The Arriba da Salgadeira peninsular is amazing with views east and west show-casing its magnificent cliff face and hidden bays carved out by the pounding seas.

Our final destination was the Torre do Lapa, which is a 17th century watchtower, protecting the locals from pirates. It is one of many similar structures located along the coast, which on in the event of danger would send out smoke or fire signals to the other towers so they could keep alert to the dangers. From here we were able to cycle the 3 miles back to to the campsite happy in the knowledge that we had seen a bit more of the coast, without putting any pressure on Myles’ injured foot.

 

Practical Tips for Hiking the Algarve safely

As with any type of hiking, a few basic rules and common sense apply. Although given the precarious geology in the area it is worth being a little more alert to the dangers than on some other coastal routes.

1. If hiking out of season watch for slippery rocks as whilst the days are warm even in January, the nights are cold and there is often a dew.

2. During winter hiking take plenty of layers. The winds along this exposed Atlantic coast can be harsh, so be prepared.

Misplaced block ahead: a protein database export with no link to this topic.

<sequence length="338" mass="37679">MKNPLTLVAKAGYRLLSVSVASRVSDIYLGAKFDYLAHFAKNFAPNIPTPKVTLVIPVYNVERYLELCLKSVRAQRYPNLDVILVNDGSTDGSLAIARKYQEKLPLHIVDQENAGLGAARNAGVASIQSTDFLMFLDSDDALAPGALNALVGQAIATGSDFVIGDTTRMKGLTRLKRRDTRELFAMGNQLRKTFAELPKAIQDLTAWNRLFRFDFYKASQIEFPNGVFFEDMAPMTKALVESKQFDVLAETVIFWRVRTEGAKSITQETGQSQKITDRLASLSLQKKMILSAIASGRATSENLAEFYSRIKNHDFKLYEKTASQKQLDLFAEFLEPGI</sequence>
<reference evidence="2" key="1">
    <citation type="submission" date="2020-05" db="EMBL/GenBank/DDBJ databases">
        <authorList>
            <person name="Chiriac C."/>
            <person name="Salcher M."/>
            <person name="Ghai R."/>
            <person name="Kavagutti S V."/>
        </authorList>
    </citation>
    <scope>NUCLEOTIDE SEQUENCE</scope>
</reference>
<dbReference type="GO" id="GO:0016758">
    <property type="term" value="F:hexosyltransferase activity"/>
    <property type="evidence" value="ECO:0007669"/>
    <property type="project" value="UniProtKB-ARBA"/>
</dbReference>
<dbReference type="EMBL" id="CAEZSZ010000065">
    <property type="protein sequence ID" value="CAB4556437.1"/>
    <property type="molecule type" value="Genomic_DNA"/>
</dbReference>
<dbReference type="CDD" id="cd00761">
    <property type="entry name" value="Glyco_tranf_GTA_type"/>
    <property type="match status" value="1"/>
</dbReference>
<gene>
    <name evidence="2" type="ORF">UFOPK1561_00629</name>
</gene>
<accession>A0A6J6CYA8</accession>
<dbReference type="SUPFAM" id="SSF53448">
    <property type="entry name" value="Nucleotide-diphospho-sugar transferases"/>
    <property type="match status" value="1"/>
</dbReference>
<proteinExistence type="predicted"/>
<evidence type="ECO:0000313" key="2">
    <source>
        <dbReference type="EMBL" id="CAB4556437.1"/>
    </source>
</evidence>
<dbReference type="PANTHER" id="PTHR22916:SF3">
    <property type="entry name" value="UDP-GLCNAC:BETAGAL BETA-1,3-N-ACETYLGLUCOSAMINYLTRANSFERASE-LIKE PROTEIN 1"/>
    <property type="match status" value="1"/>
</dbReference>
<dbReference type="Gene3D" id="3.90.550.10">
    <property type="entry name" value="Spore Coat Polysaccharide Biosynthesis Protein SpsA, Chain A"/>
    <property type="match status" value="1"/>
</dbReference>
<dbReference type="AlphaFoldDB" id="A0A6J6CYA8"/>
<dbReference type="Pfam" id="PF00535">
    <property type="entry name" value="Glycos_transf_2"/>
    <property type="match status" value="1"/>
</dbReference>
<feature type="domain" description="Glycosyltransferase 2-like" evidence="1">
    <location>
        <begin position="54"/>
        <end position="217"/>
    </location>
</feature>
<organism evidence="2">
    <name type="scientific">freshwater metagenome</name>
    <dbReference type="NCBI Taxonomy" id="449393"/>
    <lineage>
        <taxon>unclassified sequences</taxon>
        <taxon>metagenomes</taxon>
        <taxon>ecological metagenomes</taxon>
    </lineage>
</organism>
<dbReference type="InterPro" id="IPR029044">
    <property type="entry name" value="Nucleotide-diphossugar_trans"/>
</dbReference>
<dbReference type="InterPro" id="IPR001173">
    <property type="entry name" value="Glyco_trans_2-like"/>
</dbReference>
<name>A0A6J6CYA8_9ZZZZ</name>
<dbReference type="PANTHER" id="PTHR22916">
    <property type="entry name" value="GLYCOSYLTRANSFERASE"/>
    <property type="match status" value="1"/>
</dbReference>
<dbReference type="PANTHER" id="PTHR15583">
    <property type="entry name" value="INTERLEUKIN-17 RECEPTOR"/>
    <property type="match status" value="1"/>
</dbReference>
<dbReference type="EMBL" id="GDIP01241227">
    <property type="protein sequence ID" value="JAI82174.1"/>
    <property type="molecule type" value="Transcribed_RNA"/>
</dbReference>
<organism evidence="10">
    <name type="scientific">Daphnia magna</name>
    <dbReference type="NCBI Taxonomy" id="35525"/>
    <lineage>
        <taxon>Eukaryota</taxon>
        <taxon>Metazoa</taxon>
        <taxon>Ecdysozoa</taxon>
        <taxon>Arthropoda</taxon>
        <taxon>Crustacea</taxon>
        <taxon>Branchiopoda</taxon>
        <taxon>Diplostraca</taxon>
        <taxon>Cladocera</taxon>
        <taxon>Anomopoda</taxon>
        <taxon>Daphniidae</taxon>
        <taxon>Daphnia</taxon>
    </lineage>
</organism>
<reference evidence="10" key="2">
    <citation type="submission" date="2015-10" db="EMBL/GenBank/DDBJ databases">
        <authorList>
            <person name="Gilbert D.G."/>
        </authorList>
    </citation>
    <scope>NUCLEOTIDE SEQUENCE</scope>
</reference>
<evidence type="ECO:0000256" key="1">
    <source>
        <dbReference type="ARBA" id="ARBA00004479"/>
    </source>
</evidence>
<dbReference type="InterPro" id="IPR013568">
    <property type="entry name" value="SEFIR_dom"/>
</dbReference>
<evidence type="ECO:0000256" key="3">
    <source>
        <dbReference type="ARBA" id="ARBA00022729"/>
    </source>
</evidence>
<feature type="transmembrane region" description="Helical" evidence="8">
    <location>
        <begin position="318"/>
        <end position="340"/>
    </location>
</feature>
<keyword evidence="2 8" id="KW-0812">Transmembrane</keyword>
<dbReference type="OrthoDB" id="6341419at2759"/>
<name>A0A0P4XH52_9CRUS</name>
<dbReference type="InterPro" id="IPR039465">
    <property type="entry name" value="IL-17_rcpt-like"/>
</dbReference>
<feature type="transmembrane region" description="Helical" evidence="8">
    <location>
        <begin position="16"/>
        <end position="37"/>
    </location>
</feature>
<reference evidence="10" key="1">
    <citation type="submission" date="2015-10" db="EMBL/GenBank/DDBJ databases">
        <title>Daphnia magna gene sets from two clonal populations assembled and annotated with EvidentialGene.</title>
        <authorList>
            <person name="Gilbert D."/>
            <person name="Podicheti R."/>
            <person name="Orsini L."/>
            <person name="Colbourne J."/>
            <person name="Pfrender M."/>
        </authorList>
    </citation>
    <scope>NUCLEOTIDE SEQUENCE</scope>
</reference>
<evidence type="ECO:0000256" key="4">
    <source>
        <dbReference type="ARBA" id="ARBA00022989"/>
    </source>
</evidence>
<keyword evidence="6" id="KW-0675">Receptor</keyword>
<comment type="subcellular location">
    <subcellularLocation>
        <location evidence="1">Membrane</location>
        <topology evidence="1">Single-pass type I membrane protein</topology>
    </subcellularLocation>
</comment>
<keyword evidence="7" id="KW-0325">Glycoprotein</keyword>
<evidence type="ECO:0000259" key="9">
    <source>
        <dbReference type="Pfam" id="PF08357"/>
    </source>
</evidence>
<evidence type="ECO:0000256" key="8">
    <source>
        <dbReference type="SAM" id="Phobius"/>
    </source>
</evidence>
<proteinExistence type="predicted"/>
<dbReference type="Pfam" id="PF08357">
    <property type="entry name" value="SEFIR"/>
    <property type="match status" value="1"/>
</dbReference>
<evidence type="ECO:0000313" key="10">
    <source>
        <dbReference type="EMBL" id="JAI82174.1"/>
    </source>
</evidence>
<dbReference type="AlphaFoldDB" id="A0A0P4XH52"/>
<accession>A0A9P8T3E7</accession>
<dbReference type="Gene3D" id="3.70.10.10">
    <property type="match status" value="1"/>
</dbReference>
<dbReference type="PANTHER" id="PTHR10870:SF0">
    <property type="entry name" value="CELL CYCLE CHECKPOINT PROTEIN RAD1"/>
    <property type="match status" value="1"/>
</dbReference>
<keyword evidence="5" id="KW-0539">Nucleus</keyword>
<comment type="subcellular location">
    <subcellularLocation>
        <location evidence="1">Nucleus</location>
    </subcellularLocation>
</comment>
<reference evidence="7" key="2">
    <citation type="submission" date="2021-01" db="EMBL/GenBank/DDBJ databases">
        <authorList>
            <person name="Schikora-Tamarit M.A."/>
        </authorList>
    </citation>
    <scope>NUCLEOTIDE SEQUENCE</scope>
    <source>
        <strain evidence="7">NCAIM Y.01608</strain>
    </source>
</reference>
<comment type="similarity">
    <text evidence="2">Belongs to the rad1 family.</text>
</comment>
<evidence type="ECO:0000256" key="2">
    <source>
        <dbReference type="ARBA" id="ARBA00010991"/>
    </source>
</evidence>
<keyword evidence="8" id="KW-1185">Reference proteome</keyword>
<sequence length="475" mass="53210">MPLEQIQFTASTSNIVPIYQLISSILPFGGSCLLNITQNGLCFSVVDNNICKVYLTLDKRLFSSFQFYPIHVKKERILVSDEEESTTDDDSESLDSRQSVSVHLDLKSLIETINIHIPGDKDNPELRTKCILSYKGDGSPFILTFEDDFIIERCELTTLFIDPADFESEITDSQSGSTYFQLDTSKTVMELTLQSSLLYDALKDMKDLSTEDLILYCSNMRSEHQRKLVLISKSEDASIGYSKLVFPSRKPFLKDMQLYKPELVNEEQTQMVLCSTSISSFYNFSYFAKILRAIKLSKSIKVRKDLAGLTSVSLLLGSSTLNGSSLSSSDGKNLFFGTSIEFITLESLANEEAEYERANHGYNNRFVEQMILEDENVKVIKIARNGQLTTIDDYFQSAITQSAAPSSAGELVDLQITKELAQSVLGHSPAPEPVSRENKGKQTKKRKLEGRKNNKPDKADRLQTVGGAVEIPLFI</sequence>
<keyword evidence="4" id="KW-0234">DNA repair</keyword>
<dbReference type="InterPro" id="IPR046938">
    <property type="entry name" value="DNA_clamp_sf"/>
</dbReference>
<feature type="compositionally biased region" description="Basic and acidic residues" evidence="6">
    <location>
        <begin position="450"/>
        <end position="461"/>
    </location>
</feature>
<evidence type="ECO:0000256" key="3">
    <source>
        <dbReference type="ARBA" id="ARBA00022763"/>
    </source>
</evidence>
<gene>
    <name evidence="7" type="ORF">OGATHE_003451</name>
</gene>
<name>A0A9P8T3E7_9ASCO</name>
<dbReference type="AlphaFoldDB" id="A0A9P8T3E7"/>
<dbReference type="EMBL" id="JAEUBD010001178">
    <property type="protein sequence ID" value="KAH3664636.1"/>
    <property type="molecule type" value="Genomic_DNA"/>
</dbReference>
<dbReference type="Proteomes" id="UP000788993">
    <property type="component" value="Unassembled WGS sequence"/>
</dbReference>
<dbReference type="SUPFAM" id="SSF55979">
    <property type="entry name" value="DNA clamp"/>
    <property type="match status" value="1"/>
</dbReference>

3. If hiking in the height of season take plenty of water. Whilst there are cafés on some of the routes, dehydration can be a big issue, so walk responsibly. 

4. You are walking in an area with seismic activity, so be mindful that tremors could happen at any time and create crevices in the rocks.

5. Keep away from the cliff edges – whilst it is tempting to get up close and personal, the cliff fringes are delicate. 

6. There are areas that have been cordoned off with wooden barriers. Observe them, they are there for a reason. In the Benagil area there are fines for anyone caught climbing over the fences.

7. Make sure you wear solid walking shoes and not the flipflops we saw so often! The cliffs are stoney and uneven, so caution is required.